If you’re after a case study of how to start up a successful cake business from nothing, then look no further than Truro-based Tilly Mint Bakery. Maxine Nelson started the business in 2009 with just £126 in her pocket and, within one year, the bakery was turning over £147,000, with no grants, loans or family help.
It has been a rapid ascent for Nelson, the artistic director behind the bakery’s whimsical cupcakes and fantastical confectionery. Having left her life behind in France 18 months ago, boarding a flight back to Stansted airport with just her hand luggage and no idea of what she would do, Nelson had to think fast about her future.
Up until 2003, she had been running a number of businesses in the UK, including a café and chocolate shop in Brighton, beauty salons, sunbed shops, as well as working as a consultant to the cosmetic ingredients industry. A family decision saw her up sticks and move to France for a slower-paced rural life. But in 2004 she was diagnosed with cancer and underwent major surgery, developing brittle bones as a side-effect of her treatment. However, she refused to let things stop her and, once on the mend, she began to run a small café.
After going through such a tumultuous time, Nelson began to take stock and started to re-evaluate what she wanted out of life. In 2007, she sold the café and the house was put on the market. Four days before completion the buyers pulled out.
She said: "This sent me into a downward spiral. Even though I had kept on doing consultancy work for cosmetic ingredients, having no business and no house sale made me pretty depressed. On the spur of the moment in 2009, I booked a flight back to the UK.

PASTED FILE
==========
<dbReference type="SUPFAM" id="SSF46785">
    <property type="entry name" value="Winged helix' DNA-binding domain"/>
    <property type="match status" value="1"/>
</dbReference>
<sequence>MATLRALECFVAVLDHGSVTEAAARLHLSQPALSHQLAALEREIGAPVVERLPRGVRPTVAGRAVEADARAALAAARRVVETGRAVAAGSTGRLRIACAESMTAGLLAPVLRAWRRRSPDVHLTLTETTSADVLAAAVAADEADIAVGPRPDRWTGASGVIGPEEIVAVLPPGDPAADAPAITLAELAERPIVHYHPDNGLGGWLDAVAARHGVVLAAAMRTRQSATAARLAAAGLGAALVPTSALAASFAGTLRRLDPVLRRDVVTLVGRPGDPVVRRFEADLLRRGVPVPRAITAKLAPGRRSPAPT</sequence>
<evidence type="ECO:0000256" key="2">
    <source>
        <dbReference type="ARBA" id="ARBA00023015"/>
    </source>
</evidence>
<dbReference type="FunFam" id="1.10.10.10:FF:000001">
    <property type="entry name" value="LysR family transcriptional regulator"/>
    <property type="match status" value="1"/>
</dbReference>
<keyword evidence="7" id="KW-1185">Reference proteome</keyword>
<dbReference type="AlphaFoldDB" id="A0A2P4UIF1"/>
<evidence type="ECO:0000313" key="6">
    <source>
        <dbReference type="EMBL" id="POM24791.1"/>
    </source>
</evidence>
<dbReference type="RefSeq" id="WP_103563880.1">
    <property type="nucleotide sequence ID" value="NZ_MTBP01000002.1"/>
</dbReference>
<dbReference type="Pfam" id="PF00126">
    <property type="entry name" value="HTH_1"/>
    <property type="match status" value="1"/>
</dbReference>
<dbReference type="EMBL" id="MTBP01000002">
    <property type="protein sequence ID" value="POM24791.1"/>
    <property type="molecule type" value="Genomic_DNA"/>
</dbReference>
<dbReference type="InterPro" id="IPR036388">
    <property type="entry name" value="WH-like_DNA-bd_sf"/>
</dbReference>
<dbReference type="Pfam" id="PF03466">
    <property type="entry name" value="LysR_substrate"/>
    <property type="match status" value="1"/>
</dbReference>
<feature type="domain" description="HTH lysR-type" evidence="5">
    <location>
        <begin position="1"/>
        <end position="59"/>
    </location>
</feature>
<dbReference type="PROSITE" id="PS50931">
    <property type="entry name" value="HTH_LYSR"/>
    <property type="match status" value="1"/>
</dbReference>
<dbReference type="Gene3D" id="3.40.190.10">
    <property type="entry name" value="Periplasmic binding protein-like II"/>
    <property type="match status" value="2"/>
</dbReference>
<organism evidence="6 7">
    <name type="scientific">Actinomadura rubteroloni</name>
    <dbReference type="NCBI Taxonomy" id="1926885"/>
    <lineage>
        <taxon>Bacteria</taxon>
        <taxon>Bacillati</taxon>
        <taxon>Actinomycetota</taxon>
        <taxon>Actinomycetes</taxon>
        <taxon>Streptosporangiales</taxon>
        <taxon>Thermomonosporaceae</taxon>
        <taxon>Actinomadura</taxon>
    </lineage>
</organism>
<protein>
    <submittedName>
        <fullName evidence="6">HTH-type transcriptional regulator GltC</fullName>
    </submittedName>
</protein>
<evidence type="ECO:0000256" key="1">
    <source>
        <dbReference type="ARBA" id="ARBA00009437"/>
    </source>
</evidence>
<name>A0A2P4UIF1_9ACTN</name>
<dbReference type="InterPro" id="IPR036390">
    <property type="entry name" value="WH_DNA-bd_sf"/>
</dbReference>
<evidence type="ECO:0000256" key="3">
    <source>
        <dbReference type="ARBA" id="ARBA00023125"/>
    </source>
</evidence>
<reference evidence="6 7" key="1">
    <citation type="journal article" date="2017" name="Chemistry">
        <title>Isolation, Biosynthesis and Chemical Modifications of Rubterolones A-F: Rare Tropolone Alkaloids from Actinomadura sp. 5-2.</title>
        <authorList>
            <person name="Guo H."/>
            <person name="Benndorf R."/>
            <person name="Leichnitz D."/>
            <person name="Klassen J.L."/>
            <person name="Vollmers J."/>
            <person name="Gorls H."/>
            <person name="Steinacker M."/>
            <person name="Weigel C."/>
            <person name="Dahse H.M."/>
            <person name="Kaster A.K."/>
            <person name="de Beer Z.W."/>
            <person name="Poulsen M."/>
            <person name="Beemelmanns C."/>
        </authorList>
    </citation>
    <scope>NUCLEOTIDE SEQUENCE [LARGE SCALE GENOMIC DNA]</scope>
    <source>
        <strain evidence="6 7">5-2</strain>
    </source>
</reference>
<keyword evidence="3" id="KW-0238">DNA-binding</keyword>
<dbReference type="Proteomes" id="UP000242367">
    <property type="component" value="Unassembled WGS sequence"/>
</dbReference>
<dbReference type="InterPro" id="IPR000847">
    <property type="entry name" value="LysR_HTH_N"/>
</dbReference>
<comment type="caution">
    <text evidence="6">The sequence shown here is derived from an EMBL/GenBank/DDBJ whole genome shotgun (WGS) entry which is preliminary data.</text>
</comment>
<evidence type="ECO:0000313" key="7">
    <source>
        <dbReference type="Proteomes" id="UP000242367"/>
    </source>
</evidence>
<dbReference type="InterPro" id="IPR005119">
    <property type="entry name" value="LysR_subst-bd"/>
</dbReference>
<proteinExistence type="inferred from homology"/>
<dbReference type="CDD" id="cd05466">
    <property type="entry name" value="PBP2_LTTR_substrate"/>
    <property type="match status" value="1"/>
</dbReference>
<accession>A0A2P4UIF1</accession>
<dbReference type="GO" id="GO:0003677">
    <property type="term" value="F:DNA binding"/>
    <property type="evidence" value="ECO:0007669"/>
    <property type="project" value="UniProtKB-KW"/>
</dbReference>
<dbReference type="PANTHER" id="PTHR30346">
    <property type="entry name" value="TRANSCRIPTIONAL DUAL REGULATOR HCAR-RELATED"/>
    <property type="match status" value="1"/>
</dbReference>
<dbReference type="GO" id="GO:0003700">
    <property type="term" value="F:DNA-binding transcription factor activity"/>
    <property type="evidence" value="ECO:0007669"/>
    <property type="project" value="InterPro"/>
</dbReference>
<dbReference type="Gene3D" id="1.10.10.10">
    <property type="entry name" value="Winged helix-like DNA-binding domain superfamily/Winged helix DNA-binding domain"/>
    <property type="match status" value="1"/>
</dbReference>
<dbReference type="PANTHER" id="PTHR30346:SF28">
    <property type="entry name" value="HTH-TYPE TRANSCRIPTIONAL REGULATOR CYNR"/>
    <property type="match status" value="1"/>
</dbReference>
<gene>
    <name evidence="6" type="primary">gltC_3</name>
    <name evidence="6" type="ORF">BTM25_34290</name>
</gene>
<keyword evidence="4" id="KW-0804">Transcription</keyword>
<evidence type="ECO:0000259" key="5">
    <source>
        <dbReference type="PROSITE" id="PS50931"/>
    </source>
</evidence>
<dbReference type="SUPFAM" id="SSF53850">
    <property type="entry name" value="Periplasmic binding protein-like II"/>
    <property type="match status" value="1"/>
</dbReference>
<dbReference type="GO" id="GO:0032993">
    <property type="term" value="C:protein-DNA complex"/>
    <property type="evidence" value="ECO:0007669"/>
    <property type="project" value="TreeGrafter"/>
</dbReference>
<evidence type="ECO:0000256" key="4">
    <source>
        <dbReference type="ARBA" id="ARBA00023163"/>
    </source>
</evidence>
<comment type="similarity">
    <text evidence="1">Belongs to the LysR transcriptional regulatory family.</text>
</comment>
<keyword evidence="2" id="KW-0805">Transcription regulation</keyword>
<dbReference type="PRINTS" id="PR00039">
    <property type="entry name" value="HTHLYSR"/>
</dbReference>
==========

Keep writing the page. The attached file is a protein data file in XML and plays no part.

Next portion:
"It really was a single-minded decision, but I knew my husband and I wanted different things and my teenage daughter was happy to follow me at a later date, so I just needed to start doing something for myself."
After making her mind up in Stansted Airport to "give Cornwall a go", she moved there with the intention of baking cupcakes. "I had started my career as a nurse, but soon moved over to the cosmetic ingredients industry, which involved lots of travel, including many trips to Belgium, where I fell in love with the patisserie and chocolate designs I saw, and where I took chocolate and patisserie courses," she explained. "I was fascinated by the intricate and innovative creations I had seen. Sitting in that airport lounge with no plan really made me home in on what I could do and where I could go, and quickly."
By staying with a friend, Nelson managed to save up enough money to make cupcakes for Falmouth Week in 2009, and the Cornwall Pride event in Truro, where 500 quirky cupcakes were snapped up.
This success enabled her to open a stall in Pannier Market in the city. "We used wallpaper tables covered in pretty paper as our display stands at first, but things happened very quickly and we moved into our current café space next to the bus station in March 2010," she said.
Nelson now has a separate bakery where she conjures up her cupcake creations, with the assistance of Mike Williams, 26, who literally got on his bike and cycled from the Midlands to work with her.
She runs the café with the help of Clare Pope, 22, from Truro, and a small team of helpers. She said: "Clare has been a huge support, in the beginning only taking wages as and when I could pay her, and I could not imagine running the business without her."
The café, along with being a showcase for the cupcakes, also sells soups, sandwiches and crêpes, but Nelson, not being one to sit still, is now looking to wholesale for the bakery trade too, while taking the cupcakes to a new level.
She has since worked with a number of business support organisations in the county, such as Partner to Succeed and Cornwall Enterprising Women (CEW), taking part in CEW’s Growth Programme, delivered in partnership with Truro and Penwith College, which aims to develop ambitious female entrepreneurs’ companies.
She said: "Life is sweet and I intend for it to get sweeter still."
l Visit www.tillymintbakery.com